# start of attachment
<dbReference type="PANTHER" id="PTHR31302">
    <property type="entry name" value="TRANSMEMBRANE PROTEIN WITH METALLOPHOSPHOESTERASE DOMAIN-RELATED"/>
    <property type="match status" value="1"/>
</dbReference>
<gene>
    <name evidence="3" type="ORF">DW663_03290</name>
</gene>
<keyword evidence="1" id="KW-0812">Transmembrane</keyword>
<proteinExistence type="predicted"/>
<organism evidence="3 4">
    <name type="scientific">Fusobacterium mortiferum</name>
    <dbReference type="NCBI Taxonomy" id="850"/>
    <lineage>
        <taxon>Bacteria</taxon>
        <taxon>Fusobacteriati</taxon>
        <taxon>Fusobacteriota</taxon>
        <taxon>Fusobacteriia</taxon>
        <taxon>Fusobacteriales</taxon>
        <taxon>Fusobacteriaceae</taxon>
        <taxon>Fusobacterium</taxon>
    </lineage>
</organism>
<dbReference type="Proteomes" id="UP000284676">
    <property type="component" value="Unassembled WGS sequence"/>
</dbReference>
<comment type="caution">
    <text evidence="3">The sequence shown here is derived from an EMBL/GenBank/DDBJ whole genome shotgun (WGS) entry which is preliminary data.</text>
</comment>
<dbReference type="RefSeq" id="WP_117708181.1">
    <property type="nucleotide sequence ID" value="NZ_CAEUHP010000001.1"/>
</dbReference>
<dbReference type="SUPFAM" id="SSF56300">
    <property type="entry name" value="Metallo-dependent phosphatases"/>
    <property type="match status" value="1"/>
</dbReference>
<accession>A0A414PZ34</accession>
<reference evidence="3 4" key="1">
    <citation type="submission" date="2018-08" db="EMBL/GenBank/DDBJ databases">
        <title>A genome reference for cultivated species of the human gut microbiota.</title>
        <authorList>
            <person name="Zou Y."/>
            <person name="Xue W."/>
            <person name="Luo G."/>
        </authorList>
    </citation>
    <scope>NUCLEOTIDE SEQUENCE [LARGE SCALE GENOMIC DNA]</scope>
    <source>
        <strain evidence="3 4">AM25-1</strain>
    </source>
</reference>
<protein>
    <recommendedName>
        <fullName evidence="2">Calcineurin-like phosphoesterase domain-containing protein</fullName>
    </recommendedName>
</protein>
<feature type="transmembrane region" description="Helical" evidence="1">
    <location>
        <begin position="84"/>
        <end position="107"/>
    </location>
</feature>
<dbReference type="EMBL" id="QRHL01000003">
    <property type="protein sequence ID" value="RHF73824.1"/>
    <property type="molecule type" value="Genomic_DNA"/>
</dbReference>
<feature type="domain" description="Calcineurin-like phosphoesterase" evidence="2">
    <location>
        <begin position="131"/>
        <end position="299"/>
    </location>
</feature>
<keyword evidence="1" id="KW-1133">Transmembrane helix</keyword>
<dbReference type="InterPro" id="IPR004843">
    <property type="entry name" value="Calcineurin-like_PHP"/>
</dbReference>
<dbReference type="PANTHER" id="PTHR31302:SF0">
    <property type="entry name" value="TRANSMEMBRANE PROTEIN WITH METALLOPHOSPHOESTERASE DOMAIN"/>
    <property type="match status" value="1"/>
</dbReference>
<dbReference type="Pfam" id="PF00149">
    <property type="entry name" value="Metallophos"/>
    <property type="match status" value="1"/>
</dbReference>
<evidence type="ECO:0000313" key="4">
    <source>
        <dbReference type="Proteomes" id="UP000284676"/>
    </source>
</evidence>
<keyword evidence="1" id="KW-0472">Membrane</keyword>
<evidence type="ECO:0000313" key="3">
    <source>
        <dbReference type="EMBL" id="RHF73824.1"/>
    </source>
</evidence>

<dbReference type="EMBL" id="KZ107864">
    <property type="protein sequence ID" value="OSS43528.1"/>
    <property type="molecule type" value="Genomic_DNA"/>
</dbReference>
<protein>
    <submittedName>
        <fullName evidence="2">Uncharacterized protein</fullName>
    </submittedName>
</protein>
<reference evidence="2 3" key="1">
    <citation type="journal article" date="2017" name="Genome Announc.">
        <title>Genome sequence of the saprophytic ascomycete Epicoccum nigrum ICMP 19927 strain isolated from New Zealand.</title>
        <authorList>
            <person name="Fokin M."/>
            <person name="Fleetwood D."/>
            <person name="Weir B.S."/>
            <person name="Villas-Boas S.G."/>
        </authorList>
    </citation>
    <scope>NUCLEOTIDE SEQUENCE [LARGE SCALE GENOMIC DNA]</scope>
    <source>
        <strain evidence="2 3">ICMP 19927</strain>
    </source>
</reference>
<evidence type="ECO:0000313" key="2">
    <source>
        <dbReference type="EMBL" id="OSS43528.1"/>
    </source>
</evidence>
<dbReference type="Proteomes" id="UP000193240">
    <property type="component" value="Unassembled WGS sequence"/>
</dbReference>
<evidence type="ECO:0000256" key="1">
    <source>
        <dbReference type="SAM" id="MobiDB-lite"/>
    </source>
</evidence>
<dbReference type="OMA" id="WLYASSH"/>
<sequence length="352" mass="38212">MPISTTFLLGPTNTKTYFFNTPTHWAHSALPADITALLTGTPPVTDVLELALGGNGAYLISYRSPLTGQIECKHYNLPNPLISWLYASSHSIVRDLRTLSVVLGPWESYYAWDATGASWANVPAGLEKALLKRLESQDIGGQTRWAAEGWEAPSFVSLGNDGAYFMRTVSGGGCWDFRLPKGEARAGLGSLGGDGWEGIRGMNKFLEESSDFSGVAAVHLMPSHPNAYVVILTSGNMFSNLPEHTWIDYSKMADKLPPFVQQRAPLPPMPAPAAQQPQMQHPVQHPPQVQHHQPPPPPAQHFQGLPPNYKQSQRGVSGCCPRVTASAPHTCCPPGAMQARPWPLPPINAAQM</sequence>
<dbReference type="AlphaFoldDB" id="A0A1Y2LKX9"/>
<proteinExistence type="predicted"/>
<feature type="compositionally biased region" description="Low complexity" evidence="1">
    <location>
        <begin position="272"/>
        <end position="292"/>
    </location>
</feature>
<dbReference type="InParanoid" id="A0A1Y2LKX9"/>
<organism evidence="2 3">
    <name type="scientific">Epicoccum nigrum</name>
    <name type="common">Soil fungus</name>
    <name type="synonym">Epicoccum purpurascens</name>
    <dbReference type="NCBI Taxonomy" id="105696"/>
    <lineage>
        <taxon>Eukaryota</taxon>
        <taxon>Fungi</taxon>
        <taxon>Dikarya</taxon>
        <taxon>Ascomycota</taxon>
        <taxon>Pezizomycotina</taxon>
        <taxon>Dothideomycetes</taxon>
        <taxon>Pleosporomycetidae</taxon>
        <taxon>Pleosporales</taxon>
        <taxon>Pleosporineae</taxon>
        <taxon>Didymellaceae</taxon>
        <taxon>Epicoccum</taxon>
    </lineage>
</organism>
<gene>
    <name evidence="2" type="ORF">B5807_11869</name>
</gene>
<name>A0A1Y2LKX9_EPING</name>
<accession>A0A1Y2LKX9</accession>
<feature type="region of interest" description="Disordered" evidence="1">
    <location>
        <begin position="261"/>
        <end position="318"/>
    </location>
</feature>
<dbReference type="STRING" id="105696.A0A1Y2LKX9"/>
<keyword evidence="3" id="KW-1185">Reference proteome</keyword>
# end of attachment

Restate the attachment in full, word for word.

<dbReference type="PANTHER" id="PTHR31302">
    <property type="entry name" value="TRANSMEMBRANE PROTEIN WITH METALLOPHOSPHOESTERASE DOMAIN-RELATED"/>
    <property type="match status" value="1"/>
</dbReference>
<gene>
    <name evidence="3" type="ORF">DW663_03290</name>
</gene>
<keyword evidence="1" id="KW-0812">Transmembrane</keyword>
<proteinExistence type="predicted"/>
<organism evidence="3 4">
    <name type="scientific">Fusobacterium mortiferum</name>
    <dbReference type="NCBI Taxonomy" id="850"/>
    <lineage>
        <taxon>Bacteria</taxon>
        <taxon>Fusobacteriati</taxon>
        <taxon>Fusobacteriota</taxon>
        <taxon>Fusobacteriia</taxon>
        <taxon>Fusobacteriales</taxon>
        <taxon>Fusobacteriaceae</taxon>
        <taxon>Fusobacterium</taxon>
    </lineage>
</organism>
<dbReference type="Proteomes" id="UP000284676">
    <property type="component" value="Unassembled WGS sequence"/>
</dbReference>
<comment type="caution">
    <text evidence="3">The sequence shown here is derived from an EMBL/GenBank/DDBJ whole genome shotgun (WGS) entry which is preliminary data.</text>
</comment>
<dbReference type="RefSeq" id="WP_117708181.1">
    <property type="nucleotide sequence ID" value="NZ_CAEUHP010000001.1"/>
</dbReference>
<dbReference type="SUPFAM" id="SSF56300">
    <property type="entry name" value="Metallo-dependent phosphatases"/>
    <property type="match status" value="1"/>
</dbReference>
<accession>A0A414PZ34</accession>
<reference evidence="3 4" key="1">
    <citation type="submission" date="2018-08" db="EMBL/GenBank/DDBJ databases">
        <title>A genome reference for cultivated species of the human gut microbiota.</title>
        <authorList>
            <person name="Zou Y."/>
            <person name="Xue W."/>
            <person name="Luo G."/>
        </authorList>
    </citation>
    <scope>NUCLEOTIDE SEQUENCE [LARGE SCALE GENOMIC DNA]</scope>
    <source>
        <strain evidence="3 4">AM25-1</strain>
    </source>
</reference>
<protein>
    <recommendedName>
        <fullName evidence="2">Calcineurin-like phosphoesterase domain-containing protein</fullName>
    </recommendedName>
</protein>
<feature type="transmembrane region" description="Helical" evidence="1">
    <location>
        <begin position="84"/>
        <end position="107"/>
    </location>
</feature>
<dbReference type="EMBL" id="QRHL01000003">
    <property type="protein sequence ID" value="RHF73824.1"/>
    <property type="molecule type" value="Genomic_DNA"/>
</dbReference>
<feature type="domain" description="Calcineurin-like phosphoesterase" evidence="2">
    <location>
        <begin position="131"/>
        <end position="299"/>
    </location>
</feature>
<keyword evidence="1" id="KW-1133">Transmembrane helix</keyword>
<dbReference type="InterPro" id="IPR004843">
    <property type="entry name" value="Calcineurin-like_PHP"/>
</dbReference>
<dbReference type="PANTHER" id="PTHR31302:SF0">
    <property type="entry name" value="TRANSMEMBRANE PROTEIN WITH METALLOPHOSPHOESTERASE DOMAIN"/>
    <property type="match status" value="1"/>
</dbReference>
<dbReference type="Pfam" id="PF00149">
    <property type="entry name" value="Metallophos"/>
    <property type="match status" value="1"/>
</dbReference>
<evidence type="ECO:0000313" key="4">
    <source>
        <dbReference type="Proteomes" id="UP000284676"/>
    </source>
</evidence>
<keyword evidence="1" id="KW-0472">Membrane</keyword>
<evidence type="ECO:0000313" key="3">
    <source>
        <dbReference type="EMBL" id="RHF73824.1"/>
    </source>
</evidence>

<dbReference type="EMBL" id="KZ107864">
    <property type="protein sequence ID" value="OSS43528.1"/>
    <property type="molecule type" value="Genomic_DNA"/>
</dbReference>
<protein>
    <submittedName>
        <fullName evidence="2">Uncharacterized protein</fullName>
    </submittedName>
</protein>
<reference evidence="2 3" key="1">
    <citation type="journal article" date="2017" name="Genome Announc.">
        <title>Genome sequence of the saprophytic ascomycete Epicoccum nigrum ICMP 19927 strain isolated from New Zealand.</title>
        <authorList>
            <person name="Fokin M."/>
            <person name="Fleetwood D."/>
            <person name="Weir B.S."/>
            <person name="Villas-Boas S.G."/>
        </authorList>
    </citation>
    <scope>NUCLEOTIDE SEQUENCE [LARGE SCALE GENOMIC DNA]</scope>
    <source>
        <strain evidence="2 3">ICMP 19927</strain>
    </source>
</reference>
<evidence type="ECO:0000313" key="2">
    <source>
        <dbReference type="EMBL" id="OSS43528.1"/>
    </source>
</evidence>
<dbReference type="Proteomes" id="UP000193240">
    <property type="component" value="Unassembled WGS sequence"/>
</dbReference>
<evidence type="ECO:0000256" key="1">
    <source>
        <dbReference type="SAM" id="MobiDB-lite"/>
    </source>
</evidence>
<dbReference type="OMA" id="WLYASSH"/>
<sequence length="352" mass="38212">MPISTTFLLGPTNTKTYFFNTPTHWAHSALPADITALLTGTPPVTDVLELALGGNGAYLISYRSPLTGQIECKHYNLPNPLISWLYASSHSIVRDLRTLSVVLGPWESYYAWDATGASWANVPAGLEKALLKRLESQDIGGQTRWAAEGWEAPSFVSLGNDGAYFMRTVSGGGCWDFRLPKGEARAGLGSLGGDGWEGIRGMNKFLEESSDFSGVAAVHLMPSHPNAYVVILTSGNMFSNLPEHTWIDYSKMADKLPPFVQQRAPLPPMPAPAAQQPQMQHPVQHPPQVQHHQPPPPPAQHFQGLPPNYKQSQRGVSGCCPRVTASAPHTCCPPGAMQARPWPLPPINAAQM</sequence>
<dbReference type="AlphaFoldDB" id="A0A1Y2LKX9"/>
<proteinExistence type="predicted"/>
<feature type="compositionally biased region" description="Low complexity" evidence="1">
    <location>
        <begin position="272"/>
        <end position="292"/>
    </location>
</feature>
<dbReference type="InParanoid" id="A0A1Y2LKX9"/>
<organism evidence="2 3">
    <name type="scientific">Epicoccum nigrum</name>
    <name type="common">Soil fungus</name>
    <name type="synonym">Epicoccum purpurascens</name>
    <dbReference type="NCBI Taxonomy" id="105696"/>
    <lineage>
        <taxon>Eukaryota</taxon>
        <taxon>Fungi</taxon>
        <taxon>Dikarya</taxon>
        <taxon>Ascomycota</taxon>
        <taxon>Pezizomycotina</taxon>
        <taxon>Dothideomycetes</taxon>
        <taxon>Pleosporomycetidae</taxon>
        <taxon>Pleosporales</taxon>
        <taxon>Pleosporineae</taxon>
        <taxon>Didymellaceae</taxon>
        <taxon>Epicoccum</taxon>
    </lineage>
</organism>
<gene>
    <name evidence="2" type="ORF">B5807_11869</name>
</gene>
<name>A0A1Y2LKX9_EPING</name>
<accession>A0A1Y2LKX9</accession>
<feature type="region of interest" description="Disordered" evidence="1">
    <location>
        <begin position="261"/>
        <end position="318"/>
    </location>
</feature>
<dbReference type="STRING" id="105696.A0A1Y2LKX9"/>
<keyword evidence="3" id="KW-1185">Reference proteome</keyword>